Defeat of mall slots plan won't upset O'Malley
Saturday, October 24, 2009
Maryland Gov. Martin O'Malley (D) said Friday that he "will not be angry" if a local zoning decision sinks the state's largest proposed slots casino at Arundel Mills mall.
After months of delay, a deeply divided Anne Arundel County Council has indicated that it will vote in December on zoning legislation required to build the 4,750-machine venue proposed by Baltimore-based Cordish Cos.
O'Malley has been careful to avoid taking a public position on the local zoning bill, which is strongly opposed by homeowners who say a casino will breed more traffic and crime. But in recent media interviews, O'Malley has made clear that he would not be deeply disappointed if Cordish's bid fails.
"I've tried to respect [the council's] prerogative," O'Malley said Friday. "But I've never made any secret about my belief that we'd be best off keeping slots at the tracks. I think they all know that."
Cordish's slots plan is the only one proposed for Anne Arundel pending before a state commission that has the power to award five slots licenses authorized by voters last year in specific counties.
If Cordish's zoning request fails, the state commission is likely to reopen bidding for the Anne Arundel license. That could delay by several more months the anticipated start of tens of millions of dollars in state slots proceeds.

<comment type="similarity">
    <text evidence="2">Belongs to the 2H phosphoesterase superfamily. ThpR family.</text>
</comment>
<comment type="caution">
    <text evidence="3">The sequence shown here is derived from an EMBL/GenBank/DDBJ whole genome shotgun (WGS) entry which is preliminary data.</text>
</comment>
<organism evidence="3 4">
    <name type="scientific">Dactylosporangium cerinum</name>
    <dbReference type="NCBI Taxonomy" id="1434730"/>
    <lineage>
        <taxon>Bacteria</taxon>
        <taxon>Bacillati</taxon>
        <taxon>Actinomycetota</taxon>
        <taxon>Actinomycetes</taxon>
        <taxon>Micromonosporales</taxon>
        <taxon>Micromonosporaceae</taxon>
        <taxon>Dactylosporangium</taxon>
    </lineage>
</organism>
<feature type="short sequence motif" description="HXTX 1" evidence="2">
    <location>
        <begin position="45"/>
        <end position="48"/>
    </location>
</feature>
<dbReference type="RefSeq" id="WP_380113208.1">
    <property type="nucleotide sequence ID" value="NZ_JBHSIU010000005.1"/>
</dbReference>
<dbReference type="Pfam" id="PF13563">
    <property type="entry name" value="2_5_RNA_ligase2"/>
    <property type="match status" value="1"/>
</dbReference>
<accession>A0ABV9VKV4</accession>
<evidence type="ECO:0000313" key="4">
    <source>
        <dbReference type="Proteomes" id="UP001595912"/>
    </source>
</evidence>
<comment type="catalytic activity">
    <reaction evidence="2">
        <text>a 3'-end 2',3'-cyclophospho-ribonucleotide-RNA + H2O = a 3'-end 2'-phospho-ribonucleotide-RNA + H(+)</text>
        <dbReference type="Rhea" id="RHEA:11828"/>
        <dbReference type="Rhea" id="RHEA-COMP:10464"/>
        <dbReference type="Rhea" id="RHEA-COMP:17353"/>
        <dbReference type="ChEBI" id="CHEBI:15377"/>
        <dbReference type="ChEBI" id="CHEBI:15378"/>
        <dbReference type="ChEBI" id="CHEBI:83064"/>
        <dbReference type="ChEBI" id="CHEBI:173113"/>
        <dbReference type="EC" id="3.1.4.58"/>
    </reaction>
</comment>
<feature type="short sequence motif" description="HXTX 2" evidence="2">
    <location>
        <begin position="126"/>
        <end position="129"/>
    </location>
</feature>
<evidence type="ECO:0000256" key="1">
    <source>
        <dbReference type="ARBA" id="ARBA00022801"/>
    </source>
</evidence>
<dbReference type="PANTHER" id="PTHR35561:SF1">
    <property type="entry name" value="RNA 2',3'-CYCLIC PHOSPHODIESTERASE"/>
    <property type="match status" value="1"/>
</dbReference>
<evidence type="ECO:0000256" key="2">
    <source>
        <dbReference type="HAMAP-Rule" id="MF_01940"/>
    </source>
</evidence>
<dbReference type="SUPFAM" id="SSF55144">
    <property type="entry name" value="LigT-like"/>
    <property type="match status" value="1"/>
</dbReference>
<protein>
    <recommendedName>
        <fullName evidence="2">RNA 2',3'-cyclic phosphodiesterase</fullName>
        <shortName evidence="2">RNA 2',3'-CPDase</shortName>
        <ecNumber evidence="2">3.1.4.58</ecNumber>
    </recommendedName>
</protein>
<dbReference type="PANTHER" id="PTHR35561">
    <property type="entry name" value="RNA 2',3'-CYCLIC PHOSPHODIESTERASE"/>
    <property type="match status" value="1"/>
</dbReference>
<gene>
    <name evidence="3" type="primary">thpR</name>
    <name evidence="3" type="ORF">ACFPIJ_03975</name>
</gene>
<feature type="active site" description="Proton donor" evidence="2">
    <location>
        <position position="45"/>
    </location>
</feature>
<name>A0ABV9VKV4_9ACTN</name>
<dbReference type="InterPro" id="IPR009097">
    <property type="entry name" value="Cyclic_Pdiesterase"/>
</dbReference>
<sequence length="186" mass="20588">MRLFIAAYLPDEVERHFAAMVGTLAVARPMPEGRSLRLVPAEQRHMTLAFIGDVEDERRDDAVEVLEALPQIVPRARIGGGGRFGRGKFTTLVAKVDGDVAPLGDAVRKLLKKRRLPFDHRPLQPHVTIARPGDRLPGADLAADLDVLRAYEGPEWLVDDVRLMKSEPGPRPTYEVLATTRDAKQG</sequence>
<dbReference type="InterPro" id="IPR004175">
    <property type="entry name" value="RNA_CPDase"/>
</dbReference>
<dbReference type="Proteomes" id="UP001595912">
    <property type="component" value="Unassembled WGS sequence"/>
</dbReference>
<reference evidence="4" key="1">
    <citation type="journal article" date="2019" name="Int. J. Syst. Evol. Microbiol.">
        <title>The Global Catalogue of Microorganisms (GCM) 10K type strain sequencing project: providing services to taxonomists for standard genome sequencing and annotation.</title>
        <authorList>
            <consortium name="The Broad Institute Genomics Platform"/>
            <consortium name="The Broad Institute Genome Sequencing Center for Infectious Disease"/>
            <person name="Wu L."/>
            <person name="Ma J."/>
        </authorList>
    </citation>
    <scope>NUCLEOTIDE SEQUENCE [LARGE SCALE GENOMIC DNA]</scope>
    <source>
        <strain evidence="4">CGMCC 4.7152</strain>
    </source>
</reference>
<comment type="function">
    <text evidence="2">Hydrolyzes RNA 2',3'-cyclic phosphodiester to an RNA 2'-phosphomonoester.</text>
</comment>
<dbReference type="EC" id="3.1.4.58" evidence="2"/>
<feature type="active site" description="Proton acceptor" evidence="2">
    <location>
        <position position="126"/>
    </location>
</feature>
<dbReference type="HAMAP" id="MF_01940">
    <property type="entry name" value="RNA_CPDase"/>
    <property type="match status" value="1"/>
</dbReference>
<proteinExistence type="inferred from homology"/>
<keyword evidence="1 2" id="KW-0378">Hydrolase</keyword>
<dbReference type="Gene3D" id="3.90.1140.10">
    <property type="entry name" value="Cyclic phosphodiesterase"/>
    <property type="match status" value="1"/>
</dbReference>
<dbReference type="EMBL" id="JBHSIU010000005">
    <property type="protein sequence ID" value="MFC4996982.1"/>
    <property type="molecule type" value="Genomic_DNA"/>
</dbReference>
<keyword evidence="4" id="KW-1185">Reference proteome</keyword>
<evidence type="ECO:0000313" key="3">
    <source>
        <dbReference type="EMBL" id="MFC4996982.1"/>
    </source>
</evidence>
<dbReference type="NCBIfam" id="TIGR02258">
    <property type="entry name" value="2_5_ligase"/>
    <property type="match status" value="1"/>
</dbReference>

But rebidding could also draw another attempt to put slots at the Laurel Park racetrack. A bid by the track owners was disqualified in February because it did not include a required $28.5 million licensing fee.
The track is expected to be auctioned off early next year in bankruptcy proceedings that could attract multiple suitors.
As a candidate for governor in 2006, O'Malley advocated placing "a limited number" of slots machines at horse racing tracks only. A compromise plan passed by the legislature in 2007 included the possibility of casinos at only two existing tracks.
For weeks, O'Malley has chided the Anne Arundel council for taking a long time to act. The state has insisted that zoning be in place before slots licenses are issued.
In an interview on Maryland Public Television this week, O'Malley said of the County Council: "Whichever way they decide, at this point in the process, will be fine. We can move forward either way. But the important thing is that they make a decision."